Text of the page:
Greek-Cypriot doctor Jack Kerry (Kyriacou) is being questioned in an inquest in South Australia into the death of Lucas Adam Pike, who overdosed inside Kerry’s medical practice in March 2016.
Pike, 43, died after taking heroin with Kerry’s daughter, Athena Kyriacou.
Kerry was asked repeatedly during the inquest on Thursday, why he performed CPR on his daughter despite evidence that Pike was in a worse physical state.
He told the coroner he found Pike and his daughter Athena Kyriacou unconscious and instinctively began CPR on her.
“Fatherly instinct. I went straight to my daughter,” he said.
“I didn’t know whether she was going to come out of it and I didn’t know whether Luke Pike would come out of it.”
He agreed Pike was in a far worse state than his daughter but said the man had “gone past the point of no return”.
However, Kerry said Pike’s condition was not a factor in his decision not to work on him.
“If Luke Pike had been the only man in that room … I would have been straight onto him straight away,” he said.
Kerry directed another man, Campbell, to perform CPR on Pike and briefly took over when Campbell left the room.
Paramedics arrived a short time later and treated Pike, but they were unable to revive him and he died at the scene.
Kyriacou was taken to hospital for further treatment.
The coroner has heard Kyriacou, Pike and Campbell had bought $150 worth of heroin and visited the practice of Kerry, where Kyriacou worked as a phlebotomist.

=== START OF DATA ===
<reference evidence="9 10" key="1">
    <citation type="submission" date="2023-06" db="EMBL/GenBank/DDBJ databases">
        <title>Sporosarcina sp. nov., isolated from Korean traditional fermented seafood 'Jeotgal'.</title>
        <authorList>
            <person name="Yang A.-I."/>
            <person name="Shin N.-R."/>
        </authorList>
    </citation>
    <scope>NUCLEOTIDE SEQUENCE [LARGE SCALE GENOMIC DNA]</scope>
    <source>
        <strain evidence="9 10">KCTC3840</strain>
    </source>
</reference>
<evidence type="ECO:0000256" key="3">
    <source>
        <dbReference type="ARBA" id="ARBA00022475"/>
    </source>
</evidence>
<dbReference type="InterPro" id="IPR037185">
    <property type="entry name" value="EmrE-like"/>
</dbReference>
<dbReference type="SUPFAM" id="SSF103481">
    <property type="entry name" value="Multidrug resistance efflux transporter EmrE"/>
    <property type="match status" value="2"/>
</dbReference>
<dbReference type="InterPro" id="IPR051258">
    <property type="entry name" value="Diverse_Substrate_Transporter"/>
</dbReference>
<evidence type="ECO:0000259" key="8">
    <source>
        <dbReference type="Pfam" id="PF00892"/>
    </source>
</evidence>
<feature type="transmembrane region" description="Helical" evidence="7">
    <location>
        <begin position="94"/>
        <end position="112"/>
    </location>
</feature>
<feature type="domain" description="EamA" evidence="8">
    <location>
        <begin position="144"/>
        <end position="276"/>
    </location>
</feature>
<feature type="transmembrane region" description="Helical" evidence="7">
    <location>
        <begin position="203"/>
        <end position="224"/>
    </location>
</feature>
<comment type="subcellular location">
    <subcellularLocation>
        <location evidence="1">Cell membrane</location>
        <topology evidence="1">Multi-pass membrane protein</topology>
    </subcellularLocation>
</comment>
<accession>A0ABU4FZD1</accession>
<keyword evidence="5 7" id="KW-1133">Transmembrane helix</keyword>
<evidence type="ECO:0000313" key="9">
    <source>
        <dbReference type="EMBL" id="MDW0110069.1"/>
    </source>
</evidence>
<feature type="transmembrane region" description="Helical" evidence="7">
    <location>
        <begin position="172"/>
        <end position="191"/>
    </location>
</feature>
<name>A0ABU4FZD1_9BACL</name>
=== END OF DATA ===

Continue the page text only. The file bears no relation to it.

Tragic history of drug overdose
In a statement to police, Athena Kyriacou revealed her brother — and Kerry’s only son — had previously died of a drug overdose 11 years ago.
Giving evidence on Wednesday, Kyriacou said both Pike and Campbell were patients of her father’s and that Campbell had connections to her late brother.
She testified that Pike and herself had met Campbell at a bar where he was “pushing” for the pair to take heroin with him.
The group ended up paying $150 for heroin which Campbell — who has since died — left the bar to collect, the court heard.
Athena Kyriacou said Campbell later injected her and Pike at the nearby clinic, before they collapsed minutes later.
On Tuesday, the court was told Kerry, who had been in the next room when the pair overdosed, was present when paramedics arrived and attempted to resuscitate the pair.
After the incident, Campbell was found to have Pike’s phone in his pocket, but SA Police Sergeant Morag Gibson told the court Campbell was “reluctant to admit his involvement”.
Doctor denies removing evidence
Kerry also told the court he believed Campbell had supplied the drugs, and saw him take a syringe from the scene while he performed CPR.
Police found no needles, and only a syringe containing blood when they swept the scene later.
Kerry denied removing any evidence, including syringes, from the scene.